There is a central ideal running through the whole book, namely that of the constant tension among politicians and top civil servants due to the fact that politicians always placed the party’s interests before those of Spain, with a few honorable exceptions. In some cases, this “perverse situation” could be attributed to a growing failure to extract numerous people from the world of politics, and in others to the lamentable state of “internal democracy” mechanisms, (a valid oxymoron), while in other cases it is simply the result of intellectual stupidity coupled with good old megalomania.   

A few years ago I wrote a column headed “Forgiveness” in which I pondered the 9/11 terrorist attacks in the US and those of March 11 in Spain. In the US the conclusion reached was that different security agents had not worked enough at sharing information, and a bipartisan commission was set up to examine the matter. The result was an appearance  during which the first thing that happened was that the American people were asked for forgiveness for such a catastrophic mistake, and a national security agency was created to coordinate all information and thus avoid further attacks. Both political parties subscribed to and supported the agreement. In Spain, the March 11 attacks did not bring about a similar movement, but rather a very Spanish blamestorming session aimed at transforming deaths into votes.  This is one of the most shameful examples of how the interests of parties (for want of a more appropriate term) are placed above those of the state. Said attitude was an attempt to manipulate state institutions through lies and cover-ups in order to do irreparable harm to people with wholly blameless track records, like the man who wrote the abovementioned memoirs.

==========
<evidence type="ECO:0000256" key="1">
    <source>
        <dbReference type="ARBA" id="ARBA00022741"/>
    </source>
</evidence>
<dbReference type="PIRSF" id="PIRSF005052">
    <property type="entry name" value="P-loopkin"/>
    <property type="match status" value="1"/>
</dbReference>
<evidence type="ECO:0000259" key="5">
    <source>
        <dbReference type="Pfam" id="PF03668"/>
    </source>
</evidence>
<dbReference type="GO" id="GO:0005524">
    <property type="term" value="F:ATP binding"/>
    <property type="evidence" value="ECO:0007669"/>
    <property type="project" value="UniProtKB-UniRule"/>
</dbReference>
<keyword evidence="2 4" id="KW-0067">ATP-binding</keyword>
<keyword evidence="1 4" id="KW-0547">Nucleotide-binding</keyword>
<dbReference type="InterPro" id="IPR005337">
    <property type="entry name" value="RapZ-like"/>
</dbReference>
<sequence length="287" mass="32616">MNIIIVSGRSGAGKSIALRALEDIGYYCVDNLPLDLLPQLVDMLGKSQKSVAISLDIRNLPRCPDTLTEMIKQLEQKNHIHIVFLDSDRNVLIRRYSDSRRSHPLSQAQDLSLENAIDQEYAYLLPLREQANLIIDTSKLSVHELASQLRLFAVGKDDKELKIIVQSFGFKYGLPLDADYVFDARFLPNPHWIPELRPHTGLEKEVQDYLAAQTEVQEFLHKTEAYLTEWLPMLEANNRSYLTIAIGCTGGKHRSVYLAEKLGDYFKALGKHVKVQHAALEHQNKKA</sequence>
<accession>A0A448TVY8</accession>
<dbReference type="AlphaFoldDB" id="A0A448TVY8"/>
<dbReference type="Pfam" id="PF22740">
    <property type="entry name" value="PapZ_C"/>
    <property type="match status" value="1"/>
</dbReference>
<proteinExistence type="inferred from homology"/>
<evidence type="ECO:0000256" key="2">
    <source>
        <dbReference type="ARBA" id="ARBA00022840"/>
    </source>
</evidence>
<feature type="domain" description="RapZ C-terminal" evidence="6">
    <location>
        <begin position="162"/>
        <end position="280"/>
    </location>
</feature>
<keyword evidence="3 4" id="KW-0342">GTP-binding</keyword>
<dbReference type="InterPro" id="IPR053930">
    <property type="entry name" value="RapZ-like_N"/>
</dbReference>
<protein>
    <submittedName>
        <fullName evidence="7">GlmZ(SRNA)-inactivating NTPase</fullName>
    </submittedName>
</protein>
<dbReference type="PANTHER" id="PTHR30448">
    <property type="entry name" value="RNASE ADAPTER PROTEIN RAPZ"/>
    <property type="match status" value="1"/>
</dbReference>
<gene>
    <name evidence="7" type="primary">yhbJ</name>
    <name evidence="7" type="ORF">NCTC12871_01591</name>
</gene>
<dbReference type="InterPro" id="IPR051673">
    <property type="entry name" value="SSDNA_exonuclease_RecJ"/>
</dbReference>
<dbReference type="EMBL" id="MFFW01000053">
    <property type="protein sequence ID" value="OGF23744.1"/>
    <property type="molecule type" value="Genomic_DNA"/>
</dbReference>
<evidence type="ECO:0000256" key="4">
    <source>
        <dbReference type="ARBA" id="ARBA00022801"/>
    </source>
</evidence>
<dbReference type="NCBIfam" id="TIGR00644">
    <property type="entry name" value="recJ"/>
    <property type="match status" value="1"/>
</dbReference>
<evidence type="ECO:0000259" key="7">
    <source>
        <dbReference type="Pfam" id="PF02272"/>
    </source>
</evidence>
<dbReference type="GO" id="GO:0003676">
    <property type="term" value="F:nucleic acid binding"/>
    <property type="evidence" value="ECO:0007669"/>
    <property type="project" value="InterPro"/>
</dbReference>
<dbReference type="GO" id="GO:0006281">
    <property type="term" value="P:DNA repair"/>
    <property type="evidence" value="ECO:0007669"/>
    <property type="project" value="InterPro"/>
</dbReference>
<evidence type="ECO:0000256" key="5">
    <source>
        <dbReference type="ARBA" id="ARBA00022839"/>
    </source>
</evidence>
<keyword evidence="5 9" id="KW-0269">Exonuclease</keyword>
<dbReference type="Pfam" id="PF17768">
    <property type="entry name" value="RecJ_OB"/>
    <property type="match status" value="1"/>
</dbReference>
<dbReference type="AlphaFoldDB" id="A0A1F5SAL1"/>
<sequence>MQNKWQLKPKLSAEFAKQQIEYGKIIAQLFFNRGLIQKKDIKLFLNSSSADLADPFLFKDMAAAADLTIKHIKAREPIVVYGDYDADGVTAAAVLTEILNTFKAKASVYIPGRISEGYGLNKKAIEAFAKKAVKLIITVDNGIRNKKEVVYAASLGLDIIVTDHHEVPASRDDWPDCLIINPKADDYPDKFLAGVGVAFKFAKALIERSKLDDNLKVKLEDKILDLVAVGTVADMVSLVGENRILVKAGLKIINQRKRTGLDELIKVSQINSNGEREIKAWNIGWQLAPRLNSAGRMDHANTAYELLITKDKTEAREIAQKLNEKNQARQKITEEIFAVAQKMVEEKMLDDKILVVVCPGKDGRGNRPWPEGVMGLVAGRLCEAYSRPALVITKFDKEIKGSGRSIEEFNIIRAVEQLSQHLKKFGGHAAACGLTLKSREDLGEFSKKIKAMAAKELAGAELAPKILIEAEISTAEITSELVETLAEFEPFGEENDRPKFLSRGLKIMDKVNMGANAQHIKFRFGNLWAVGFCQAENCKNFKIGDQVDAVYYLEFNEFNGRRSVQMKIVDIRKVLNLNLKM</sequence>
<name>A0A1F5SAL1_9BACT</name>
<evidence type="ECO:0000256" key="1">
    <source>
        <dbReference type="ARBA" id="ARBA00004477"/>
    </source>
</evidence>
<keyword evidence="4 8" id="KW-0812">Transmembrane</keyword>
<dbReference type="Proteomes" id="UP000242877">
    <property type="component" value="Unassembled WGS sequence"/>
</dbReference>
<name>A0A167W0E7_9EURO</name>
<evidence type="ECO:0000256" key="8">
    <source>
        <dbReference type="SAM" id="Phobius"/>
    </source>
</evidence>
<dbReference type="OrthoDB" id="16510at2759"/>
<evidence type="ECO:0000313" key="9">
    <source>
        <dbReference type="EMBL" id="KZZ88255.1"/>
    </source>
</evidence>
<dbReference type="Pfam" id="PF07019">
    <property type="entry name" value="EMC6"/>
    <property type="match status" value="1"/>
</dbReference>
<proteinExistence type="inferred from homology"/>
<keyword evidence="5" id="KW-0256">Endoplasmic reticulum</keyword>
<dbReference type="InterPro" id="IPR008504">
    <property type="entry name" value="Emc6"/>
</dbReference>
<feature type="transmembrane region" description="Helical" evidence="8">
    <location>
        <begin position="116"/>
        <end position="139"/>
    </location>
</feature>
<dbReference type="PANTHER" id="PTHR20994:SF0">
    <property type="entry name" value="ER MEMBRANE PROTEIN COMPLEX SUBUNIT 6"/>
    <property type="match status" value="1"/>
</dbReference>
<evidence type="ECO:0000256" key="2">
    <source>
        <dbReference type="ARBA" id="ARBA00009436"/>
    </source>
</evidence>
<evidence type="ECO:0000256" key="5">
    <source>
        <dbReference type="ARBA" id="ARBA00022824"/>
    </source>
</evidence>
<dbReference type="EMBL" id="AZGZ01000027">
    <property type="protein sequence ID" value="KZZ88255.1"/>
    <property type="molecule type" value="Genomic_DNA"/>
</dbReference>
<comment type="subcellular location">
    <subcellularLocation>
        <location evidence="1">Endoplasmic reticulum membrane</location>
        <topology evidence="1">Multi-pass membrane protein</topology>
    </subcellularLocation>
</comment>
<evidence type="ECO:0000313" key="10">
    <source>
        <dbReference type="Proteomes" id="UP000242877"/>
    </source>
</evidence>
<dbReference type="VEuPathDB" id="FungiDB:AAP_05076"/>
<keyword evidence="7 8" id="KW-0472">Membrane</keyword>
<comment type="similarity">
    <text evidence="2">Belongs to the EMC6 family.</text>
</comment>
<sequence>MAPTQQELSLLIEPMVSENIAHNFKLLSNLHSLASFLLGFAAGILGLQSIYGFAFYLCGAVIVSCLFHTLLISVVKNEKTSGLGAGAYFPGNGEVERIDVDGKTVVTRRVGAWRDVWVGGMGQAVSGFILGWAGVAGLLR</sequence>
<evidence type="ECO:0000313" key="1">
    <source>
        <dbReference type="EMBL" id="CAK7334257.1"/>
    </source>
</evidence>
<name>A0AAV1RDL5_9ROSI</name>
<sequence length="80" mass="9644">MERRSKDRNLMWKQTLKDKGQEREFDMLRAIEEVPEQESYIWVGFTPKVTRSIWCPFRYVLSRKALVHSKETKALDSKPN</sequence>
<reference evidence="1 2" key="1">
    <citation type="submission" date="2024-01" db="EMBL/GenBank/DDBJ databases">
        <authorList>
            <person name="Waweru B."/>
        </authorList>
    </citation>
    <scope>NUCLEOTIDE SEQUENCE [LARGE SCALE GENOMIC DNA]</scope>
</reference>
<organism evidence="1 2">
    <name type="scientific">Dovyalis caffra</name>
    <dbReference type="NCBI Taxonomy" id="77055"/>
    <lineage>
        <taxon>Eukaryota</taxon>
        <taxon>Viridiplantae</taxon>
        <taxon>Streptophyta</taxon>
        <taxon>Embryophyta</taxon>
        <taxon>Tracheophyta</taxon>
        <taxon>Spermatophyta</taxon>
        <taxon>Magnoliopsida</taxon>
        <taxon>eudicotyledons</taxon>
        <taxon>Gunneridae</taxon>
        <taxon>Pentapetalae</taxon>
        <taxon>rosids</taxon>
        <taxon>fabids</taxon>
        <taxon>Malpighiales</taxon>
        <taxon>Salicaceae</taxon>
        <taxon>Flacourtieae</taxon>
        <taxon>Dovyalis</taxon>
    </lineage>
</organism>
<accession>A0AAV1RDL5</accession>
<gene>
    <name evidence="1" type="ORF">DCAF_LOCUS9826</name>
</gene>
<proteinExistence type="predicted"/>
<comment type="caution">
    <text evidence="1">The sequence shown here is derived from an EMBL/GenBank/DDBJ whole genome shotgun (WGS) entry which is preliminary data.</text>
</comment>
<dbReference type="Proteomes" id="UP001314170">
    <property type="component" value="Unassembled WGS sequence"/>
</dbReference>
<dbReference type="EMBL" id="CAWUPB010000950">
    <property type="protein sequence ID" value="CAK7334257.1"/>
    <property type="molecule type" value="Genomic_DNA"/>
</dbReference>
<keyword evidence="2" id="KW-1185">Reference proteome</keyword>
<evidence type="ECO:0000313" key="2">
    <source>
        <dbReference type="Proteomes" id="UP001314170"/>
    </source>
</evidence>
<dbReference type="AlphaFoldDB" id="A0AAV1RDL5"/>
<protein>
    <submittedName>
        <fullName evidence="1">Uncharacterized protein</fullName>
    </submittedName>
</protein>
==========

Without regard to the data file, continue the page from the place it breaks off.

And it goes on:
Nobody has asked for forgiveness to date, and, as explained, it may be possible to have economic recovery without asking for forgiveness, but economic recovery without ethical recovery will once again be built on quicksand. Perhaps this book will make us think once again about the importance of civil society, and the fact that having the guts to expose abuse committed by politicians is a major component of such a society. Such abuse can give rise to a level of disaffection that brings devastating effects, as we have sadly witnessed in recent years. These memoirs are an example of having the guts to perform a civic duty.  

Remember when Ignacio Ellacuría and his five Jesuit colleagues from the University of Central America were murdered in El Salvador, and a visibly moved head of the university talked about how the very next day an enormous number of Jesuit professors volunteered to fill the void in the classroom?  Dezcallar tells a similarly stirring story of how, when a Spanish intelligence agent was murdered in the course of a dangerous mission in Bagdad, the next day seventeen agents volunteered to continue his mission. Some weeks later seven agents in Iraq, who had heroically defended information, were murdered, and there were subsequently 22 volunteers to replace each one of the murdered agents in the field. They form part of an anonymous and truly heroic breed of people of whom we can be very proud indeed.